Table 1. Characteristics of the study population and prevalence of urinary incontinence and pelvic floor strength dysfunction 

Variables Vaginal delivery n = 106 Cesarean section n = 106 P value
n (%) ± SD n (%) ± SD
Age (y) 25.04 ± 3.18 24.57 ± 3.17 0.291
Gestational age at delivery (w) 39.86 ± 1.31 39.68 ± 1.32 0.323
Weight gain during pregnancy (kg) 14.67 ± 3.94 14.59 ± 4.10 0.892
Birth weight (g) 3119.05 ± 421.17 3141.41 ± 464.64 0.714
Pelvic floor muscle digital palpation – abnormal 75 (70.8) 74 (69.8) 0.88
Pelvic floor muscle perineometer – abnormal 61 (57.5) 60 (56.6) 0.89
Gestational urinary incontinence 37 (34.9) 34 (32.1) 0.66
Two-year postpartum urinary incontinence 18 (17.0) 20 (18.9) 0.72

SD = standard deviation.

There was an increased risk of subsequent pelvic floor muscle dysfunction with increasing weight gain during pregnancy (OR = 1.3 and 95% CI = 1.1-1.4 for digital palpation; OR = 1.2 and 95% CI = 1.0-1.3 for perineometry) ( Table 2 ).

Table 2. Estimates obtained from the multivariate logistic regression model for the risk of pelvic floor muscle dysfunction two years after vaginal delivery or cesarean section 

Variables Digital palpation n = 212 Perineometer n = 212
OR 95% CI P value OR 95% CI P value
Age (y) 0.98 0.889-1.081 0.6933 1.065 0.969-1.170 0.1923
Gestational age at delivery (w) 1.093 0.903-1.323 0.3591 1.133 0.946-1.358 0.0743
Weight gain during pregnancy (kg) 1.301 1.153-1.468 < 0.0001* 1.210 1.089-1.344 0.0004*
Birth weight (g) 1.000 0.999-1.001 0.8018 1.001 1.000-1.001 0.1300
Body mass index ≤ 25 0.941 0.859-1.031 0.1904 0.999 0.918-1.087 0.9800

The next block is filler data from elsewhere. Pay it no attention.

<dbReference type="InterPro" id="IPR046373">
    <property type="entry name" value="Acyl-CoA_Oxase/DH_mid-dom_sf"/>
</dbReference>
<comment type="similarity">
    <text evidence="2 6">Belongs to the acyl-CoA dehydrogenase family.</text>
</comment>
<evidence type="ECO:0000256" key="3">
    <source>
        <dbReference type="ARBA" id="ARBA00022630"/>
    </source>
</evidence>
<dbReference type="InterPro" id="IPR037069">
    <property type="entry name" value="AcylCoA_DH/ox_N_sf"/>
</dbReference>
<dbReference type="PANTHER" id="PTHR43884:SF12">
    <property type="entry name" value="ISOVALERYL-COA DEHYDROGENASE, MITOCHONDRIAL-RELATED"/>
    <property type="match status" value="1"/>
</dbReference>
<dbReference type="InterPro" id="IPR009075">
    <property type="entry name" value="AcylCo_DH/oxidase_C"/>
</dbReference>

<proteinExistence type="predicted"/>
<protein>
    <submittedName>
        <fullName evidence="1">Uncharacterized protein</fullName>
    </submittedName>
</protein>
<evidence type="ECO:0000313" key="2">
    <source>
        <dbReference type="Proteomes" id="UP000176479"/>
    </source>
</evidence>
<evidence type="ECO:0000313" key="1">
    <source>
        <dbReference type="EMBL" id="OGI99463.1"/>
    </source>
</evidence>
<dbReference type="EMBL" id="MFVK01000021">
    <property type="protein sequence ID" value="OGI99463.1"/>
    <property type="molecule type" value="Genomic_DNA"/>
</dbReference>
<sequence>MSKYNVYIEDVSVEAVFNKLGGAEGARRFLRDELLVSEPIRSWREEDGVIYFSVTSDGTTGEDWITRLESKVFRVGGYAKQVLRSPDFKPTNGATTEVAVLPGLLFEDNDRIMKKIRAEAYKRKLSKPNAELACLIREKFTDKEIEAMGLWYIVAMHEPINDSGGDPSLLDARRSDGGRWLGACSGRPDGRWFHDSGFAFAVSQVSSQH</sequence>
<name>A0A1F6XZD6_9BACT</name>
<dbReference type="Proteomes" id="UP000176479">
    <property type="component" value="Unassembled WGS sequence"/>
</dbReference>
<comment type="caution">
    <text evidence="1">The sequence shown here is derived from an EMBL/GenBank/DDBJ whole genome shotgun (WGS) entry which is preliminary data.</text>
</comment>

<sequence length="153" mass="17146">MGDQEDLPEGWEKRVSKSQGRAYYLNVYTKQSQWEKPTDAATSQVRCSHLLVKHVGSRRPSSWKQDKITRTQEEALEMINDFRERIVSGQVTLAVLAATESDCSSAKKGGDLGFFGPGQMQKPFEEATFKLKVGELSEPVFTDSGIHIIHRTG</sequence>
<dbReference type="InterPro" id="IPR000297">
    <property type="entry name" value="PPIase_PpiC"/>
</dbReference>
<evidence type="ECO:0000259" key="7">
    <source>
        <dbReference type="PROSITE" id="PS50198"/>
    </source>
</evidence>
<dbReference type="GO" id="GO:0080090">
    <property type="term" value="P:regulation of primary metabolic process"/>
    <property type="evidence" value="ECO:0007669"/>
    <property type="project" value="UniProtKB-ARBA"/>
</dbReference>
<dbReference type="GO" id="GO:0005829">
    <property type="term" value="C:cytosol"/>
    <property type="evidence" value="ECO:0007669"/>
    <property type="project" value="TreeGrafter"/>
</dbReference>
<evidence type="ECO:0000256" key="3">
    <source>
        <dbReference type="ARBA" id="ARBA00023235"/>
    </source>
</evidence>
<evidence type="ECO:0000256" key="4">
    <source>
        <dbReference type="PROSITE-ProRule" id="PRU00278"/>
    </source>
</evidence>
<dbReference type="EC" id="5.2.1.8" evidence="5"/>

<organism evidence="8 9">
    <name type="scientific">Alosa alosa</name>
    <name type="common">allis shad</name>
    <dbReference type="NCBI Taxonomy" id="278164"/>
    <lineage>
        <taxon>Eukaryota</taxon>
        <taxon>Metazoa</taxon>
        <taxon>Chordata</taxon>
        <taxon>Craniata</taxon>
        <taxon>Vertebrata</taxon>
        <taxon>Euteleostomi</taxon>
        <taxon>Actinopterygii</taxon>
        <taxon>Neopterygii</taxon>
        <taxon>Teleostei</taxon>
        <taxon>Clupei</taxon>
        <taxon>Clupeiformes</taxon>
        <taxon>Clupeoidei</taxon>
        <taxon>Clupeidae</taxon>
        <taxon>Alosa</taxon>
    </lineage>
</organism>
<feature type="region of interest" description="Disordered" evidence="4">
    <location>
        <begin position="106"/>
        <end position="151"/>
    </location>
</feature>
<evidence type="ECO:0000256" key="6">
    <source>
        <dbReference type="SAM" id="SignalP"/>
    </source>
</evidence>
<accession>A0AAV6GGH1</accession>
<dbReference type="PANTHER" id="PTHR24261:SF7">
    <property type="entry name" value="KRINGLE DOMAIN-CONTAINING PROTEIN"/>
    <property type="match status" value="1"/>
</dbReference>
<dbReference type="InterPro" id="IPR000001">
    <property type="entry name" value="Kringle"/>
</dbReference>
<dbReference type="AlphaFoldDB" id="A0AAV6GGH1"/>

Delivery method – vaginal or cesarean 1.025 0.541-1.945 0.1589 1.018 0.560-1.850 0.1524

*P < 0.05; OR = odds ratio; CI = confidence interval.

The patients with body mass indices ≤ 25 kg/m 2 and normal pelvic floor muscle strength two years after delivery were less likely to complain of urinary incontinence (OR = 0.8, 95% CI = 0.7-0.9 and OR = 0.1, 95% CI = 0.03-0.8, respectively). The women with gestational urinary incontinence were more likely to describe urinary incontinence symptoms two years after delivery (OR = 8.6, 95% CI = 3.0-24.3). The delivery method was not a risk factor for urinary incontinence two years after the “index birth” ( Table 3 ).

Table 3. Estimates obtained from the multivariate logistic regression model for the risk of urinary incontinence two years after vaginal delivery or cesarean section 

Variables Urinary incontinence
OR 95% CI P value
Age (y) 0.885 0.771-1.017 0.0851
Gestational age at delivery (w) 1.198 0.879-1.632 0.2519
Birth weight (g) 1.000 0.999-1.001 0.4034
Body mass index two years after delivery ≤ 25 0.874 0.775-0.985 0.0269*
Gestational urinary incontinence 8.675 3.027-24.324 < 0.0001*
Delivery method - vaginal or cesarean 0.675 0.282-1.617 0.3782
Pelvic floor muscle – normal 0.184 0.038-0.895 0.0360*

*P < 0.05; OR = odds ratio; CI = confidence interval.

DISCUSSION